It is interesting to note that three of the five Cherokee Supreme Court justices are TU Law graduates: Darrell R. Matlock, Jr. (JD '70), Troy W. Poteete (JD '01), and Kyle Haskins (JD '88), who has also served as an adjunct professor at the College of Law.
University of Tulsa College of Law alumnus Brad Tucker (JD '90) has become a specialist in an unusual field – representing bicyclists in accident cases.
Tucker, a partner with the law firm of Walberg, Tucker & Holmes in Centennial, Colorado (a suburb of Denver), estimates over half his practice is composed of bicycle cases. Tucker is an accomplished cyclist who has raced competitively as a masters racer since 2003.
While serving as pro bono general counsel for the nonprofit organization, Bicycle Colorado, the executive director of the group asked if Tucker could represent a cyclist in an accident case. "I took the first case, did a good job for her, and it's just grown from there," Tucker said. "Combining my legal experience with something I'm passionate about sounded very attractive. Early on I thought, if this becomes the bulk of what I do each day, I'll be pretty happy." Tucker says his Torts and Sports Law classes with Professor Ray Yasser at the TU College of Law have stood him in good stead in his bicycle cases. "I communicated with Professor Yasser just recently in fact and joked to him that I'd always wanted to combine the two, and now I've done it," Tucker said.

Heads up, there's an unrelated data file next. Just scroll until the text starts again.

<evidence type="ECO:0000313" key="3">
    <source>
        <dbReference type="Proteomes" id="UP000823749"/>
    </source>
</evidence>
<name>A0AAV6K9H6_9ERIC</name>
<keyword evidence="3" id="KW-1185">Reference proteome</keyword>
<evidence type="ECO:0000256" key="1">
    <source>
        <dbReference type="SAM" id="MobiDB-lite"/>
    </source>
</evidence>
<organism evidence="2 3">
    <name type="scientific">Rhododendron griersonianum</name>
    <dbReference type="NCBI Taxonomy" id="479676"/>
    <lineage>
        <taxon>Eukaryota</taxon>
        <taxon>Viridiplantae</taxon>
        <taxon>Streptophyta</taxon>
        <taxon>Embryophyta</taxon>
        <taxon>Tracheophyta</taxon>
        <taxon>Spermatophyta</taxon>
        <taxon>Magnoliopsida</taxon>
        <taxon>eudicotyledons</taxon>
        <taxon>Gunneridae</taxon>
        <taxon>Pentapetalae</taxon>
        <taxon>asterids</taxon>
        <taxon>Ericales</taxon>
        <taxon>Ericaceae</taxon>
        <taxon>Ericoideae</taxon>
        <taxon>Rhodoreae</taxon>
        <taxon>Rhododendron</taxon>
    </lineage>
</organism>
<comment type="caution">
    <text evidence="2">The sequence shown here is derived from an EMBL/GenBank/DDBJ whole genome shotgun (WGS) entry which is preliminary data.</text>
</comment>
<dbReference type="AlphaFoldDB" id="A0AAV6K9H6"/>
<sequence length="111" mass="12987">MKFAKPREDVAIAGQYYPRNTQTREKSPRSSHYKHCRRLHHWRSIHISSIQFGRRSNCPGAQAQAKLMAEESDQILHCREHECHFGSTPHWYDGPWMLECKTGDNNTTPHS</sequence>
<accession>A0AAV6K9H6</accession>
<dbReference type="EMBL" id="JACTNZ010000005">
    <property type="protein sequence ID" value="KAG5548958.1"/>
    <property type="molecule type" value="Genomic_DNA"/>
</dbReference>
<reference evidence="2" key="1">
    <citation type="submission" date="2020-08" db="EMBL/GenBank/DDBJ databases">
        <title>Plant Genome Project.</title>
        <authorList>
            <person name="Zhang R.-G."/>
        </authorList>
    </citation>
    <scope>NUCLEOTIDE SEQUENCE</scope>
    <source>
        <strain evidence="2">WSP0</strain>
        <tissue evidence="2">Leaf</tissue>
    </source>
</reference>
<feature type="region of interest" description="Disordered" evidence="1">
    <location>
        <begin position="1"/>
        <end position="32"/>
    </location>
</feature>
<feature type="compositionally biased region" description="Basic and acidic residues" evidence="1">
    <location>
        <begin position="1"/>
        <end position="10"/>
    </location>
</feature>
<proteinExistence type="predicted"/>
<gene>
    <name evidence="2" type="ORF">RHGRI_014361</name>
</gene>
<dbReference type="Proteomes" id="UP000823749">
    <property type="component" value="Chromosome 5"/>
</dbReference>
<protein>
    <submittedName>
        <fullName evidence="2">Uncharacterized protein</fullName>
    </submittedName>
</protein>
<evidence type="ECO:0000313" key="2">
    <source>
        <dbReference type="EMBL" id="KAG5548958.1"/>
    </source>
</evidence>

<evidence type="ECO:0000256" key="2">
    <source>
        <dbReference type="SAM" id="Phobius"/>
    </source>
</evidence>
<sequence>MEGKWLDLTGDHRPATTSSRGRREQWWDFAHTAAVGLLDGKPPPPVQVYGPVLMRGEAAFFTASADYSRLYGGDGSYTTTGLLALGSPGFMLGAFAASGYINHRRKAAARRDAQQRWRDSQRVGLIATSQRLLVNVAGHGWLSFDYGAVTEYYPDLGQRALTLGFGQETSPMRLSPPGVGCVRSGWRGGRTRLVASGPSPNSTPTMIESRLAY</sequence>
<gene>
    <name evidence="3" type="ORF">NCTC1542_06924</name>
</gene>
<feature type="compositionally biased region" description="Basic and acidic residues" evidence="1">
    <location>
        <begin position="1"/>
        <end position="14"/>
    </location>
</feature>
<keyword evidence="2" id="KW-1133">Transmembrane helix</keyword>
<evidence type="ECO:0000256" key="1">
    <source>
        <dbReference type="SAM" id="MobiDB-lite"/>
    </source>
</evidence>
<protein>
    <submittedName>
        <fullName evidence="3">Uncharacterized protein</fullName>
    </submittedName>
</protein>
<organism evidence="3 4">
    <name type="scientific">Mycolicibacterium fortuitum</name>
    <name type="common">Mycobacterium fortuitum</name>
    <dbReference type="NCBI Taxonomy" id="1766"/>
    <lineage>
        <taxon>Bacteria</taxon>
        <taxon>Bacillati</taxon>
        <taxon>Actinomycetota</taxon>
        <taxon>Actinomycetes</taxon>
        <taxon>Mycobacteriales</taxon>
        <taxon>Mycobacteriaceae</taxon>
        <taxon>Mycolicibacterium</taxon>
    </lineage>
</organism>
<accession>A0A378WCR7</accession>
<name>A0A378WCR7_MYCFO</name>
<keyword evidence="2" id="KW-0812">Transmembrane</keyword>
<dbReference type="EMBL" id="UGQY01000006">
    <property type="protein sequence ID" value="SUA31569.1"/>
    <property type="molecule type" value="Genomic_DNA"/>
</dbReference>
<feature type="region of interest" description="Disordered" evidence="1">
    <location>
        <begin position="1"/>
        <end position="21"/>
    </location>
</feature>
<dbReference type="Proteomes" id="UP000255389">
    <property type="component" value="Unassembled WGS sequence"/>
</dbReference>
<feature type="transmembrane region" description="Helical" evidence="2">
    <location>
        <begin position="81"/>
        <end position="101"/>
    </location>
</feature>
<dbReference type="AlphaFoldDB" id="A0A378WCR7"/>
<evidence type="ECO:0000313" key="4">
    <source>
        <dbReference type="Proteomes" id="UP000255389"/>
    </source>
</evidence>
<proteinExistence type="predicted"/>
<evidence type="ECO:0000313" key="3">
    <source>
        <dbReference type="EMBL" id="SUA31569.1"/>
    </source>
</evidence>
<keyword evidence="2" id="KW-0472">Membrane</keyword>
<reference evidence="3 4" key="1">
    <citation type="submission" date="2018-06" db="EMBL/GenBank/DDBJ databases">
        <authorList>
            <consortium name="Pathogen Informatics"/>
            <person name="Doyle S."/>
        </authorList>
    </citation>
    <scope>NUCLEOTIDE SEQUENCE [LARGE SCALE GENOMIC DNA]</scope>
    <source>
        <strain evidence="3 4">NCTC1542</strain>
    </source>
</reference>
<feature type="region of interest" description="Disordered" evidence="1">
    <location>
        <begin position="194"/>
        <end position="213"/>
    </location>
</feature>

Rene Annesley and Devon Trupp, 2011 graduates of the TU College of Law, are new associates with Caldwell Hathcoat LLC, a Boulder, Colorado law firm that focuses on natural resources law and civil litigation.
The three-year-old firm continues to grow, with Annesley and Trupp joining 1991 TU law graduates Todd Caldwell and Richard Hathcoat, who met in law school. Caldwell and Hathcoat looked at associate candidates from TU, as well as other law schools. "But what we really wanted were people with an interest in energy law," Caldwell said. "We were impressed by the background and experience of all of the TU candidates."
Like Caldwell, Trupp worked on TU's Energy Law Journal, serving as Executive Notes and Comments Editor, and for about a year she did oil and gas lease review and conducted division order reconciliations for Samson Investment Company in Tulsa. Annesley discovered an interest in natural resources and water law while at the TU College of Law. She earned a certificate at TU in Sustainable Energy and Resources Law (SERL) by passing 16 hours of courses in energy, environmental and natural resources law and completing an externship.
Jackie Acker, TU law student and president of the TU Law chapter of the Federalist Society, recently returned from a trip to Washington, D.C. for the Federalist Society Student Leadership Conference. One of the highlights was a reception for the Federalist Society at the United States Supreme Court. Acker met Justice Clarence Thomas at this event. "He was jovial, relaxed, and a joy to be around," Acker said. "I was nervous to meet him, but he treated each of us with such respect and genuine interest in what we do that any fear I had of speaking to someone in such a high position disappeared."
The purpose of the conference was to teach student chapter leaders how to conduct successful, nonpartisan events such as legal debates and panel discussions. Guest speakers included Clark Neily, plaintiffs' co-counsel in the U.S. Supreme Court case of District of Columbia v. Heller, a significant gun rights case in which the Court ruled that the Second Amendment protects an individual's right to keep handguns at home for lawful self-defense. Acker also met former U.S. Assistant Attorney General Gregory Katsas, partner at the prominent law firm of Jones Day.